012: Power Struggles

Content Warning: This post contains information about sexual assault and/or violence which may be triggering to some survivors.

"Power Struggles," Jacob Davis.

He kissed me on my sixth birthday and used his tongue. We were downstairs in the laundry room, next to the den with the tv and Super Nintendo, which was paused. I was young, too young to have my first kiss, and he should have been out experimenting with other teenagers in healthy ways. Instead, he was kissing me in a dark room. It wasn't pleasant. It was weird. He told me he wanted to show me something, how to French kiss. After he was finished, he said, "It's pretty cool, isn't it?"

I disagreed entirely, but I lied and said yes. He was a god to me.

I didn't think much of it. It was an uncomfortable experience, to be sure. But even though the kiss was awkward and discomfiting, it didn't last long, and we went back to playing video games. As a six-year old, everything new has a certain novelty attached to it, and sometimes that novelty is strange. 

A couple months passed, and I forgot all about it. During summer break, though, my mom was working during the weekdays. She couldn't watch me, and so I went over to his house, where I was to be babysat by his mother. We spent the days in the den downstairs, watching Batman: the Animated Series. There was a guest bedroom adjacent to the den, and every day he would take me in there and do things to me. Sometimes it was just heavy touching. Other times it was more. He said it was our secret, and that I couldn't tell anybody else or I would get in huge trouble. This went on for weeks.

There was a particular day in which we were playing outside instead of our usual "cartoon/secret-time" routine. He was riding his bike around, and told me to lay down on the ground. He said he would jump over me, and I trusted him. So I laid on my back and waited. He ran over my face, and caused enough damage to my gums for me to have to spend the rest of the day in a dentist's office. Honestly, I was relieved to be under anesthetic while a tooth was pulled and some bruises on my gums were drained. I am still to this day uncertain as to whether he meant to run me over or not.

One day, maybe a couple months into the summer, he had me do something to him that ended with me throwing up all over him and the downstairs carpet. He cleaned up and told me to tell his mom that I had laughed really hard at a joke he had made and got sick. Mom left work early and picked me up. 

We were about a block away from home when my mom asked me if what I said was the truth. I had never lied to her before, so I told her what really happened. She slammed on the brakes in the middle of the street. It's strange, but I remember looking out the window as I told her more. The sky was crisply blue, free of any clouds. I remember her rage, her pain and disbelief, and I remember with even more clarity the fact that none of it was directed at me. I wouldn't be in trouble for telling the truth. I had been lied to.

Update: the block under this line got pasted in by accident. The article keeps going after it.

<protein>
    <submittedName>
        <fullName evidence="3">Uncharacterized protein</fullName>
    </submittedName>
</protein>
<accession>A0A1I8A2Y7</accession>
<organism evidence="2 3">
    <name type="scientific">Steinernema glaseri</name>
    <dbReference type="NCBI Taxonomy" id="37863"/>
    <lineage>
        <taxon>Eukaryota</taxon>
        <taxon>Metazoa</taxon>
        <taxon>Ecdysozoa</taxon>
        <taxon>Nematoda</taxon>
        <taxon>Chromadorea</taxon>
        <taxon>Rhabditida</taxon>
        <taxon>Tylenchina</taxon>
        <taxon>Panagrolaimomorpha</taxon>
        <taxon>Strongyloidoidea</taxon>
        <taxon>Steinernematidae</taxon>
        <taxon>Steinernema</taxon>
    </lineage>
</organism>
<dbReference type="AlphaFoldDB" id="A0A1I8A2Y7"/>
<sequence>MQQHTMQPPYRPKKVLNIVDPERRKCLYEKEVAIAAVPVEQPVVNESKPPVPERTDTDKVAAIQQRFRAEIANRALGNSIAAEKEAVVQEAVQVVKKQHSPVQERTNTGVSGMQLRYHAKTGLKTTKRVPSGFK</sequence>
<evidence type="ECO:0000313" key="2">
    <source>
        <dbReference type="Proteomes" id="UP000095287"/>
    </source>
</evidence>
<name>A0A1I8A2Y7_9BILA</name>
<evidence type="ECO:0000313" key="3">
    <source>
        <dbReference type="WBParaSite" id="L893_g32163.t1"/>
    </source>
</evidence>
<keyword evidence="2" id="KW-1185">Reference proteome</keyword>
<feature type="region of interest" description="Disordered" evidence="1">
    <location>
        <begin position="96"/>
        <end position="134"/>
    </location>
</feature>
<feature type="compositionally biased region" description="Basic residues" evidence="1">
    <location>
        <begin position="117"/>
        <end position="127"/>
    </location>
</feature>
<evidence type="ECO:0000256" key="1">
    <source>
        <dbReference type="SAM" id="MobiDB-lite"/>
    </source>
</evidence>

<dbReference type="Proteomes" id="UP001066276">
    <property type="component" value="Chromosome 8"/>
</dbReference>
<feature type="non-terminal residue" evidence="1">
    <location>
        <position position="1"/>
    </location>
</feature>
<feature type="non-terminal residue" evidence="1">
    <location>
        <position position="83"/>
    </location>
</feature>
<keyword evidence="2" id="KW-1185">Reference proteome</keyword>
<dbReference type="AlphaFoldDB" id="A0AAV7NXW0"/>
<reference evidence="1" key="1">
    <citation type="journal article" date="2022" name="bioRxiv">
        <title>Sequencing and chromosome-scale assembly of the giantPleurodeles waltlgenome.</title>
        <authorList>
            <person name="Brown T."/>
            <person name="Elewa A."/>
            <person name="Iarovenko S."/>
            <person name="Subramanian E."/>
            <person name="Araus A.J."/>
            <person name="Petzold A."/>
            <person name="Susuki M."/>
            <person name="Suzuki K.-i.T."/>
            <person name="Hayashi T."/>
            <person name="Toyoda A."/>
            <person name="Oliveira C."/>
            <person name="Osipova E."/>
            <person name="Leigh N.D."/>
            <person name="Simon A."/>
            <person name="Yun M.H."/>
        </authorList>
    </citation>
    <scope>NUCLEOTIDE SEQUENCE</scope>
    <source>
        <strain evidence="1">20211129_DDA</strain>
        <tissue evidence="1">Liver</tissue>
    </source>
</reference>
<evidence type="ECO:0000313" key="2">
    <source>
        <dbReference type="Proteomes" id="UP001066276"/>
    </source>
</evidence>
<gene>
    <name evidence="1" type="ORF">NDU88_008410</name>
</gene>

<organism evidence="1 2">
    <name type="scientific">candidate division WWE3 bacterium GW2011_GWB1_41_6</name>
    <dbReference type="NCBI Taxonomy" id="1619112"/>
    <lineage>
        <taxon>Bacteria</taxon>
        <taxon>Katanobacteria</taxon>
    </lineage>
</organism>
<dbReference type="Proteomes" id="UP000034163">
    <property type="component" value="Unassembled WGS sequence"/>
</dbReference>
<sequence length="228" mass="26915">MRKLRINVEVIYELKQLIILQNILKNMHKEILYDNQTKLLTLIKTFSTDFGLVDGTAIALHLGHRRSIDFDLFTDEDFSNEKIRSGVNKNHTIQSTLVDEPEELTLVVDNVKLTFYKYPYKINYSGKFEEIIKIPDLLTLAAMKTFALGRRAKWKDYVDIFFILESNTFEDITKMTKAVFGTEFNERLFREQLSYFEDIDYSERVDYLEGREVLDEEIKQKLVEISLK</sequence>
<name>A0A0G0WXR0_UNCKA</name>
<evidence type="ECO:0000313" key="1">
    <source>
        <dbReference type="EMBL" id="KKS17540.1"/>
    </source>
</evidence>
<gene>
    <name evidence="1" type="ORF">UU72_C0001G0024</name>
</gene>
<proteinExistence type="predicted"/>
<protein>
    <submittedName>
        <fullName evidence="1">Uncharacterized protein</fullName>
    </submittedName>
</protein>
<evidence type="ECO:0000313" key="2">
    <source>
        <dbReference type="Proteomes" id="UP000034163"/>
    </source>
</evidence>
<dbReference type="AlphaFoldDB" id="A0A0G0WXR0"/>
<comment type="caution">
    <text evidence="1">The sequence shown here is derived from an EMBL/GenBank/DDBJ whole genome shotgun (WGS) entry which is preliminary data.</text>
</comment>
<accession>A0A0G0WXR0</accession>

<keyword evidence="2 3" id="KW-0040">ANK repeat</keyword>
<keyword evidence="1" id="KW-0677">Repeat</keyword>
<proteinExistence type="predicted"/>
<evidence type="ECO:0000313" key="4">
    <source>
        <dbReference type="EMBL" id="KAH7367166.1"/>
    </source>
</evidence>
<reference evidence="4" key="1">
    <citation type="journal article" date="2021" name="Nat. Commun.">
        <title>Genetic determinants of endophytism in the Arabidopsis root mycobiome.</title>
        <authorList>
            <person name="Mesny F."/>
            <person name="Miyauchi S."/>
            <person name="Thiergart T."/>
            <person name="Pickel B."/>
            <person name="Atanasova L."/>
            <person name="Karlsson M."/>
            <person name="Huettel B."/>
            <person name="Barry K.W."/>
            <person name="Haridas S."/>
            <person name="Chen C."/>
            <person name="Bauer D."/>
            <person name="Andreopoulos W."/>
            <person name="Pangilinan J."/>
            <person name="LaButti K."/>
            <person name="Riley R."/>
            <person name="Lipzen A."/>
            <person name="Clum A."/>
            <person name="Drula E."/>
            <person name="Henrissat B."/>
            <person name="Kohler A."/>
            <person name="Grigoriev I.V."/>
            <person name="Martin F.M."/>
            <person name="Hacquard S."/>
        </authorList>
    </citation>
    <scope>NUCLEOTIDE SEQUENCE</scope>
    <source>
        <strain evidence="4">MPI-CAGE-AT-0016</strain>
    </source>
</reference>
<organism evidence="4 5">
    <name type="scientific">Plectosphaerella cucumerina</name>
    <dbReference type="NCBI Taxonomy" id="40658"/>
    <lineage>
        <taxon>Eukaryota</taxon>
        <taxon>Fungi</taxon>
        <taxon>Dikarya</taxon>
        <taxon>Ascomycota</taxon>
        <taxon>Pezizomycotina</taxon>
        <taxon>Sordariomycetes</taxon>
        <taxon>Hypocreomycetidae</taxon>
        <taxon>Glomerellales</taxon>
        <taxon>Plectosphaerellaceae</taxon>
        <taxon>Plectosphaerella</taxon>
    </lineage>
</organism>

I am sitting here at my computer, typing out this account like something between a memoir and a confession. Twenty-two years have passed. Twenty-two. In those two decades, I have had a myriad of other experiences. I am now a full-time student, working hard to get paid to write. I am happily married--have been for almost four of those twenty-two years. I have traveled to Europe, evaded bullets during a Mardis Gras shootout in New Orleans, and spent time with some anarchists in Minneapolis. I have hopped trains. I have helped to raise some of my friends' children while craftily evading the responsibility of having my own. I have prided myself in the supposition that I am a survivor, that I have risen above my pain and have managed to live a full, happy life.

However, the reality of my situation is far more complex. While it is true that I have lived a relatively content life, and that I would hope to have had a fair share of experiences that have been more defining for me than my abuse, it would be false if I tried to claim that I am no longer affected by it. I'm always affected by it. In fact, as I have gotten older, I am coming to grips with a harder truth: the sexual abuse I endured as a child may be one of the defining experiences of my entire life.

How could that be possible? My parents made sure that I received counseling as soon as I had told them what was going on. My therapist had me make sculptures out of clay as I told her what had happened and how I felt about it. There must have been some progress, because I met with my abuser and his counselor, there was an apology, and I forgave him. Truthfully, I have had more help than many other survivors will ever receive. 

What I have begun to learn, by readdressing my abuse experience with a counselor, is that I may still be dealing with some of the trauma. I cringe at that word. There are people who have been at war overseas who have suffered trauma. There are people whose daily experiences far exceed the horror of the abuse I suffered. But I cannot use the monumental sufferings of others to minimize my own. That is an injustice both to their story and to mine as well.